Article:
Assembly Language

Assembly language is a low-level programming language that is essentially a human-readable version of machine code.

Practically speaking, it is the lowest-level language that makes any sense for a human to learn.

Assembly Language Course

As the course on Assembly language is developed, we will place links to each article below.

Introduction to Assembly Language – What is assembly and where is it used? This lesson introduces fundamental topics related to assembly, including instructions, mnemonic codes, memory, the stack, the heap, and registers.

Assemblers – An assembler is software that translates assembly code into machine code. This article covers how the assembler actually works, and compares assemblers to compilers.

Binary for Assembly – An introduction to the binary number system and how it relates to Assembly language.

Hexadecimal for Assembly – An introduction to hexadecimal and how it is used in Assembly language. This lesson also includes the first example of an Assembly instruction!

Assembly Language Registers – A detailed look at registers in x86-64 Assembly. This article contains a high-level overview of the most common registers, and also takes a look at the evolution of registers as processors developed, culminating in x64.

Understanding the Stack in Assembly – A deep-dive into the stack and how it relates to x86-64 assembly.

Assembly Instructions – An overview of the most common instructions used in x86-64 assembly.
NOP: The simplest instruction. It doesn’t do anything.
MOV: The mov (move) instruction allows data to be moved from one location to another.
PUSH and POP: Used to place items onto, or remove items from, the stack.

Functions in Assembly – Functions work a bit differently in assembly languages than in high-level languages, and understanding how they work is critical.

Most of the time, programmers don’t write directly in assembly. Instead, Assembly commonly serves as an intermediary language between machine code (the binary code that a computer’s central processing unit, or CPU, understands) and high-level programming languages (such as Java, Python, or Rust) that are easier for humans to read and write.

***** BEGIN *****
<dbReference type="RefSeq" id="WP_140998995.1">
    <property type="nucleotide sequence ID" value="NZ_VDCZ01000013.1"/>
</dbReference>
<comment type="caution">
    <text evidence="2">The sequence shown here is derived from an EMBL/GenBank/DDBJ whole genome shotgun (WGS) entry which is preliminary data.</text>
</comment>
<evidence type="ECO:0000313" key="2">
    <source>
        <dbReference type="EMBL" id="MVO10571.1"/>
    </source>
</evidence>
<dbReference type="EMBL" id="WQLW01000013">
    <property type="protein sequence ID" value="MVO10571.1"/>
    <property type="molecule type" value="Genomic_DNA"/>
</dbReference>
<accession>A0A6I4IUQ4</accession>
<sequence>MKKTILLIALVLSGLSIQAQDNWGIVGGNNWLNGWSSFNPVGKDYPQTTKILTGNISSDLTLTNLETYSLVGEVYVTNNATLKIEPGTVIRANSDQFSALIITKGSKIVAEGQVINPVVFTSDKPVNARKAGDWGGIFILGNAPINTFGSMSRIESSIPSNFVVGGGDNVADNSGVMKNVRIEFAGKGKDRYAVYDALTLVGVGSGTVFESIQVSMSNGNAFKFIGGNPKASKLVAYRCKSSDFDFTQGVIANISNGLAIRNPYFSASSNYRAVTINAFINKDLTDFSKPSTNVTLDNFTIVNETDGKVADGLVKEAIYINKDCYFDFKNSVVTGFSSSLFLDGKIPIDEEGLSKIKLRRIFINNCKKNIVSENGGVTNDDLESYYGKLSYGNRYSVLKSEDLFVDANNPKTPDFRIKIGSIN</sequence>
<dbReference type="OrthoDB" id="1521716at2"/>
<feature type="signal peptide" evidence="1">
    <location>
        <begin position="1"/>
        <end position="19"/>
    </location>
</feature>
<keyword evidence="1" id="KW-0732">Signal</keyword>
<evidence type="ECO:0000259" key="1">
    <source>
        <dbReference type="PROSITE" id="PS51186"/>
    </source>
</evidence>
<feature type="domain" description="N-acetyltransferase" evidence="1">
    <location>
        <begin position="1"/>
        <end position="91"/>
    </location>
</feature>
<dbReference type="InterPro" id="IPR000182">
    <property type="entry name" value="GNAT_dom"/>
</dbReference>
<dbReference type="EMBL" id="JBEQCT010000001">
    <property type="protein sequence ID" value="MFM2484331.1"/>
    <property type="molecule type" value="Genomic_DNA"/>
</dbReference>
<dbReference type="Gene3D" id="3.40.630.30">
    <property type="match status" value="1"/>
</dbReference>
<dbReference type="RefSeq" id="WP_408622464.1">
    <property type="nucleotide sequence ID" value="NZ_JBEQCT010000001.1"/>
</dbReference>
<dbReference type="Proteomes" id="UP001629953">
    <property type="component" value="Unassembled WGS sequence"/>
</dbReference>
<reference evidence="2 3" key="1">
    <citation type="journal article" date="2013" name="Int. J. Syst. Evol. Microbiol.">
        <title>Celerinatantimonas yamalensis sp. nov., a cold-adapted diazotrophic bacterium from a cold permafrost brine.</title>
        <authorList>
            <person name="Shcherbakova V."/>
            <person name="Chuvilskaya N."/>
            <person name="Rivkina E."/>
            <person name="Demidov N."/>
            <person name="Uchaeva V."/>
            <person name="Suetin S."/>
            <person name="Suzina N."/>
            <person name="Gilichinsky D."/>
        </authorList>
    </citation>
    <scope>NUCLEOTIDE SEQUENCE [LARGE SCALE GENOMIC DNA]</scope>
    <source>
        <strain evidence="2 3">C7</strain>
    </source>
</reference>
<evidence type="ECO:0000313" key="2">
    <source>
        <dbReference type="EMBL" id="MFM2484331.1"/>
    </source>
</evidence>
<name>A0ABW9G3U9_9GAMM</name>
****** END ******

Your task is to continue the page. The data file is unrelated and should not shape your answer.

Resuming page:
However, there are lots of great reasons to learn assembly, including:

  • Assembly teaches us how computers actually work at a deep level.
  • Learning assembly can provide considerable insight into high-level programming languages.
  • Any program can be disassembled; ‘everything is open source if you can read assembly!
  • Programs can be optimized for speed in ways that are virtually impossible using higher-level languages or automated tooling.
  • Some fields require knowledge of assembly, including: reverse engineering, malware analysis, and embedded programming. Ethical hacking and system security skills are also greatly enhanced by knowledge of assembly.
  • Since skill with assembly is relatively rare these days, it can help you stand out from others in your field.

Learn Assembly Language

Learning assembly can be daunting. Every computer architecture or microprocessor has its own version, so an aspiring student may wonder where to start.

That’s why we’re putting together this comprehensive, platform-agnostic course on Assembly. While most of the examples will be focused on 64-bit (x64) development for Windows, we will also cover x86 as well and we’ll see where Linux and OS X development diverge from Windows.

Articles on Assembly Language

Assemblers – An in-depth guide on assemblers, different types of assemblers, and how they work.

Supplementary Resources for Learning Assembly Language

While this course strives to be as comprehensive as possible in this course, it is invaluable to learn from other sources as well – this can help you to retain information as well as being exposed to the topic from a different perspective.

There are also other websites that have put together amazing resources that can be helpful for things like learning binary to hexadecimal conversions.

x86 and amd64 instruction reference – From Felix Cloutier. An awesome, comprehensive reference for x86 instructions.

flippybitandtheattackofthehexadecimalsfrombase16 – This is a great game for learning how to convert between binary and hexadecimal. Games are the best way to learn!